Ever driven to the store but forgotten your wallet? No worries: MasterCard is making it so that you can pay for your purchases through your car key fob.

The company — which has entered the business of supporting payments across all devices with its MasterPass technology — has already experimented with embedding secure chip payment within GM key fobs. And according to Karen Pascoe, head of user experience at MasterCard, the ability to incorporate chip technology in just about every object will be a huge part of the personalized future of commerce.

“We’re in the business of enabling consumer experiences as part of the broader evolution of digital, period,” Pascoe said, presenting at Mobile Moments in a session entitled Mobile Commerce in the Age of Connected Devices. “It’s about using the payment capabilities that we have [to surprise] and delight consumers.”

Growing Acceptance

Pascoe acknowledged that mobile payments have progressed in a “two steps forward, one step back” manner within the U.S. Security concerns — as well as simply a lack of familiarity with chip technology — has plagued adoption, and it is likely that some consumers will prefer to stick with the payment methods they know.

But there is room for diversity within the payments space, as other countries have proved.

“It’s not yet the hottest thing in the U.S., but it is in the U.K., Australia, and more,” Pascoe said. “But as Uber and other mobile and in-app payments become more and more widespread, consumers are becoming used to this kind of buying. Brands that build immersive mobile web experiences, [encouraging purchases] there, will help with this.”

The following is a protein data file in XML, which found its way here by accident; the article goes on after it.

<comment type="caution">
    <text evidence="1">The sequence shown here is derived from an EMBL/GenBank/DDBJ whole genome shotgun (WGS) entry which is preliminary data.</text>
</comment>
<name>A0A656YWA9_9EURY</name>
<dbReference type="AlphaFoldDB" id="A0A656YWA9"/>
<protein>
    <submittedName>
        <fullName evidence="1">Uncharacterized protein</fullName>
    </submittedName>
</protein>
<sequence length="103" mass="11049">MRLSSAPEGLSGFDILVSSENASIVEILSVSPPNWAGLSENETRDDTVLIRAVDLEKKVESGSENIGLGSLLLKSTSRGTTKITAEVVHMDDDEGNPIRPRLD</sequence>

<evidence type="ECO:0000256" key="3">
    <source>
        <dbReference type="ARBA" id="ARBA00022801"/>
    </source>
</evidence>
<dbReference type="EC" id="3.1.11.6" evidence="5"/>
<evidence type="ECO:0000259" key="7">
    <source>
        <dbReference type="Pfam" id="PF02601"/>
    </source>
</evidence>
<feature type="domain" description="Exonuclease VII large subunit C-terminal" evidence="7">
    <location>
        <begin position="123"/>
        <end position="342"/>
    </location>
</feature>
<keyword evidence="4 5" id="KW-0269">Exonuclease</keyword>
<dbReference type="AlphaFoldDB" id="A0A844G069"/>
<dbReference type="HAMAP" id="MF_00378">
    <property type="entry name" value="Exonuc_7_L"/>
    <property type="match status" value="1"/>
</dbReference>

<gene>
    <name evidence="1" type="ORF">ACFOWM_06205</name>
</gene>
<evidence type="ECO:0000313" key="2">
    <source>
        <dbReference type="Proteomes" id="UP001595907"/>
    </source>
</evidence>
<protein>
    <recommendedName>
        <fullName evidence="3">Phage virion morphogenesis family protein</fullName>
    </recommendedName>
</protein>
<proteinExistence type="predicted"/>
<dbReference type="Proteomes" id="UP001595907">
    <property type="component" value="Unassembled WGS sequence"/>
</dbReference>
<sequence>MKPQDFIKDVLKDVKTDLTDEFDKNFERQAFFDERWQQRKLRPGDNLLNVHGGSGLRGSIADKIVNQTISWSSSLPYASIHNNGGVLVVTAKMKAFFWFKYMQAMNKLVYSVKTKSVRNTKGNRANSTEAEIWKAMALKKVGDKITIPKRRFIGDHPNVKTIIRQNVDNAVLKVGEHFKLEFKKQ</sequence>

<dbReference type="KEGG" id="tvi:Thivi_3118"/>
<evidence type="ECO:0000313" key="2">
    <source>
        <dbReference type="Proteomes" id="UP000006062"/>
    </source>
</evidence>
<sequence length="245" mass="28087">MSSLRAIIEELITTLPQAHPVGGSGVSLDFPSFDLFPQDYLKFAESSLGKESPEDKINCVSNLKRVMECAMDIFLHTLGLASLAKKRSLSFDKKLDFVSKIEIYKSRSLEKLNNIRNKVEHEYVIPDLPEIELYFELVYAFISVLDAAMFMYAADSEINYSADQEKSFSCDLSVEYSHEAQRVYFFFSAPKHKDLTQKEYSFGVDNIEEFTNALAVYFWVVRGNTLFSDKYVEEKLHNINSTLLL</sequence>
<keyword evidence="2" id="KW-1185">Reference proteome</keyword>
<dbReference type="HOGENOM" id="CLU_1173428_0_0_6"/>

Essentially, Pascoe holds that consumer familiarity with digital payments for on-demand services will ultimately make customers more comfortable with using such payments in physical stores. From there, the sky is the limit when it comes to paying with connected devices — and MasterCard seeks to make the method of payment truly personal.

Personal Payment Options

MasterCard has already announced its intention to rollout “selfie pay” this summer. As for other more personal payments, the company has a few in the works.

The chip-embedded GM key fob is one. Pascoe also revealed that MasterCard has invested in companies that are pioneering new ways to turn everyday items into commerce-enabled wearables.

One such example is Ringly, a company working to put secure payment technology within rings. This way, a customer could do things like pay for groceries or even enter public transport systems with (literally) a tap of the ring-wearing finger.

Essentially, MasterCard’s new goal is to make the connected payment space seamless and custom, enabling consumers to pay with basically any item or device they feel comfortable using. And, of course, this must happen with the upmost security; MasterPass takes a multi-layer approach that includes issuer verification, card tokenization, and more, and will continue to innovate to make it so that users feel safe.

“That’s the ‘unsexiness’ that makes all the sexiness of contactless payment possible,” Pascoe concluded.